Tumor associated macrophages: the future targets for anti-melanoma immunotherapy ?


Melanoma is the deadliest form of skin cancer with increasing incidence globally. Checkpoint inhibitors (CI) are among the novel systemic therapies demonstrated to have significantly improved outcomes of melanoma patients. Indeed, James P. Allison and Tasuku Honjo were awarded the Nobel Prize in Physiology or Medicine in 2018 owing to their contributions in the development of CIs – a therapeutic approach that mainly targets exhausted T lymphocytes located within the tumor tissue-. Monoclonal antibodies constitute the currently available CIs, playing a key role in blocking the regulatory functions of either the PD1/PD-L1 pathway or CTLA-4 in tumor melanomas.

However, current CIs based-therapies have shown limitations including a non-negligible proportion of patients irresponsive to treatment. Hitherto, this is likely to be a consequence of other leukocyte activities within the tumor microenvironment, precisely tumor associated macrophages (TAMs). TAMs are quantitatively the major immune cell population inside the tumor in many cancer types including melanoma. They mainly carry a pro-tumor activity and could promote CI therapy failure further making them interesting targets even out of a CI therapy context. In a review entitled “Influencing tumor-associated macrophages in malignant melanoma with monoclonal antibodies”, Rebecca Adams et al. described the involvement of tumor-associated macrophages (TAM) in failure of CI therapy and potential strategies to target those cells thereby improving CI efficacy.

In CI therapy, the most deleterious TAMs share some phenotypic and functional patterns with the alternatively activated macrophages that carry scavenger receptors and secrete IL-4, IL-13, VEGF and metalloproteinase. However, TAMs comprise highly plastic, heterogeneous and complex population for which the functions rely on the tumor microenvironment and their metabolic activity. They can support melanoma growth and dampen immunogenic killing of cancer. Furthermore, they have reduced phagocytosis and antigen presentation abilities (Figure 1).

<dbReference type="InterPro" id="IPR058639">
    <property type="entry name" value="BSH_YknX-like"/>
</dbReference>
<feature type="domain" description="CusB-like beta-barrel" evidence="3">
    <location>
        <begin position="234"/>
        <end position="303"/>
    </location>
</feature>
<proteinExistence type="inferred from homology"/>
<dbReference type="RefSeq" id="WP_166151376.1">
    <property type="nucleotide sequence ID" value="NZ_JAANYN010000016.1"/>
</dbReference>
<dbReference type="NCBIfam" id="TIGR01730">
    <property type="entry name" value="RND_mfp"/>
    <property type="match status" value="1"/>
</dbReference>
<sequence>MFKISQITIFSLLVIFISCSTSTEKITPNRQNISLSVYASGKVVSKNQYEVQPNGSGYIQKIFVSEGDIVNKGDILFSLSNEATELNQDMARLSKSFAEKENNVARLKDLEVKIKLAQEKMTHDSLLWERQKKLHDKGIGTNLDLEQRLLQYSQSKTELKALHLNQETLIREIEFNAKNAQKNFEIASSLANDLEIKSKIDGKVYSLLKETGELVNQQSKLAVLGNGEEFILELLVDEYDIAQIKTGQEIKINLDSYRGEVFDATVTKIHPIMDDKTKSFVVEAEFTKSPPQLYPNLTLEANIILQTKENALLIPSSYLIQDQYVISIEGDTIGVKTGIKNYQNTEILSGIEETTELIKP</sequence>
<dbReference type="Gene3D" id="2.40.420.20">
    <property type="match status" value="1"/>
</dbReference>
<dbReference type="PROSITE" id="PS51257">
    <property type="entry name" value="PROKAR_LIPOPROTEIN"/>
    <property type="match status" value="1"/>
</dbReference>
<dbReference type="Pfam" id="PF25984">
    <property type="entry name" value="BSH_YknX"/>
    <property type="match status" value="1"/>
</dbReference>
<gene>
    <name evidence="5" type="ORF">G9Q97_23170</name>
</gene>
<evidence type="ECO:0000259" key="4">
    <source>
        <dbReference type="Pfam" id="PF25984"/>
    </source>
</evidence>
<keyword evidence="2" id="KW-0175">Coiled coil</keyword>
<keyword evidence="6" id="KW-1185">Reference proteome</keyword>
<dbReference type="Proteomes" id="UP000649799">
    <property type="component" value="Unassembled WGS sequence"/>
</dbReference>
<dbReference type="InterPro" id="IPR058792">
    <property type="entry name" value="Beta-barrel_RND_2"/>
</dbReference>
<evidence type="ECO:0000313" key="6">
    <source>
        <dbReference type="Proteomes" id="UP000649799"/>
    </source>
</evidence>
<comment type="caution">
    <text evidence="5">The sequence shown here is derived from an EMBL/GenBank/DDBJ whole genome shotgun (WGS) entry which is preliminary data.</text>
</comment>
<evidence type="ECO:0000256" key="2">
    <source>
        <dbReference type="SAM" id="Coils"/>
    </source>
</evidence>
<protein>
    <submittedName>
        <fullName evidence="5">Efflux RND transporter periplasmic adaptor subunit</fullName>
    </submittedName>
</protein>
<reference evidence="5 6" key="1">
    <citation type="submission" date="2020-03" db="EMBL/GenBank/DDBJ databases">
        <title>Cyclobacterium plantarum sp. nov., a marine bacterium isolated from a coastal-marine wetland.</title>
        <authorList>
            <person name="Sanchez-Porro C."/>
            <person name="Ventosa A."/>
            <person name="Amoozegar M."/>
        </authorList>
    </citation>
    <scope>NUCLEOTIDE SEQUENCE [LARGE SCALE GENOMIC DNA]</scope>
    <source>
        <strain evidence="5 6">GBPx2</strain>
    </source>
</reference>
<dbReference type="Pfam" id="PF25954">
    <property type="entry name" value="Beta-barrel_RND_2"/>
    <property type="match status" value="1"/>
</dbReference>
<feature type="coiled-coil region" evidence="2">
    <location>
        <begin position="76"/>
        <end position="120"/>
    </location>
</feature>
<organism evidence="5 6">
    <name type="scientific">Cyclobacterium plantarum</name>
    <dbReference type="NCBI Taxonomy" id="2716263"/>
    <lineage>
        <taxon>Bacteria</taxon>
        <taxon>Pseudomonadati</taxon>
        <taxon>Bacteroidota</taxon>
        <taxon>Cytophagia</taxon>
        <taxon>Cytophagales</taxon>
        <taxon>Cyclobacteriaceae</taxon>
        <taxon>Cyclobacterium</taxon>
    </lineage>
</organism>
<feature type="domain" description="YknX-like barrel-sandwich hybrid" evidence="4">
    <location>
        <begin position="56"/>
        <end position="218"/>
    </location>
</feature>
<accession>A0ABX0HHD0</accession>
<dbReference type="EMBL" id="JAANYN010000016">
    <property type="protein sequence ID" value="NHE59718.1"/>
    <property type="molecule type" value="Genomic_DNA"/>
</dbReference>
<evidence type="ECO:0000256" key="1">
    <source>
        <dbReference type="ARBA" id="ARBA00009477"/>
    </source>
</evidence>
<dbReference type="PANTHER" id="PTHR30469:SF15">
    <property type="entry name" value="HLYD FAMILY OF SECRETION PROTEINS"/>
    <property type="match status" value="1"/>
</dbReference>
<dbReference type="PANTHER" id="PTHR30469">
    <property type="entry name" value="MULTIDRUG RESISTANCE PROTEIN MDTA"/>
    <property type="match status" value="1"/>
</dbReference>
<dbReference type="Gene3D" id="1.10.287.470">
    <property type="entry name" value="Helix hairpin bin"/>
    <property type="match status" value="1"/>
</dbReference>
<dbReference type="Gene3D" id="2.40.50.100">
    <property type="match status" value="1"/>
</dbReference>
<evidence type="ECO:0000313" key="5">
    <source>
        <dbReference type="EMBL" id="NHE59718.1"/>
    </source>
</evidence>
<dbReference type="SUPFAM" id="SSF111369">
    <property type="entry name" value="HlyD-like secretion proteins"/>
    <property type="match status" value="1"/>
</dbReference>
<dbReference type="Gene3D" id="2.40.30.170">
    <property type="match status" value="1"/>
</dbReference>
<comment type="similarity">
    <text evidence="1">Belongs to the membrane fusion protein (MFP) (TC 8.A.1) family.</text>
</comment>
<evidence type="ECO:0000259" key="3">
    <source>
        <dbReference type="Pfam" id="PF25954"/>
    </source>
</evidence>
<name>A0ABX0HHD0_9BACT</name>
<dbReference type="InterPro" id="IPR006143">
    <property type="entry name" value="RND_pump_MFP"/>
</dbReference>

Figure 1: TAMs can promote melanoma growth and progression by creating an immunosuppressive immune environment by recruiting and maintaining immunosuppressive cells, such as Tregs, M2-like TAMs and MDSCs and reducing effector cells activation; promoting angiogenesis directly by secreting VEGF and MIF and indirectly through TNF-α and IL-1 α promoting angiogenesis by melanoma cells; enabling invasion by secreting metalloproteinases; and enabling metastasis by promoting the secretion of factors which increase phenotype switching (TGF-β), increase motility (IL-8), and increase invasion (IL-6). Created with BioRender.com.

The Fab region of monoclonal antibody (mAb) used in CI therapy binds to checkpoint molecules in order to neutralize their inhibitory effect on T cells. Besides, the Fc region is able to bind Fc receptors (FcRs) expressed by a wide range of leukocytes including TAMs. Rebecca Adams et al. reported that such mAbs bind both to checkpoint molecules expressed by melanoma cells or TAMs and Lymphocytes, and also to FcRs on TAM surfaces. The binding to checkpoint molecules and FcRs on TAMs surfaces usually leads to therapeutic failure. The mechanisms underlying that involve: (i) the competition between checkpoint molecules on melanoma cells and on TAMs for binding to mAbs; (ii) the killing by TAMs through Fc-mediated functions of antitumor lymphocytes expressing checkpoint molecules; (iii) secretion by TAMs of immunosuppressive and pro-angiogenesis molecules; (iv) regulatory T cells recruitment.

Due to their pro-tumor activity both in and out of the CI context, different strategies are under development and trial for targeting TAMs including: (i) inhibition of TAMs recruitment, (ii) suppression of pro-tumor functions of TAMs; (iii) promotion of antitumor function of macrophages; (iv) depletion of pro-tumor macrophage subsets.

In summary, the review by Rebecca Adams et al. demonstrated that lymphocytes are not the only leukocytes targetable within melanoma tumor tissues. In additionTAMs targeted therapy failed in providing sufficient efficacy to be approved as an alternative of the CI therapy. One explanation could be the complexity of tumor growth and metastasis mechanisms, and the redundancy that exist between pro-tumor processes in tumor microenvironment. Thus combining therapeutic strategies that target lymphocytes and other leukocytes or components of tumor microenvironment should be considered. This could become an interesting approach for both melanoma and other cancers.

Journal article: Adams, R., et al., 2022. Influencing tumor-associated macrophages in malignant melanoma with monoclonal antibodies. OncoImmunology.

Summary by Doudou Georges Massar Niang

International Union of Immunological SocietiesUniversity of South AfricaInstitute of Infectious Disease and Molecular MedicineElizabeth Glazer Pediatric Aids Foundation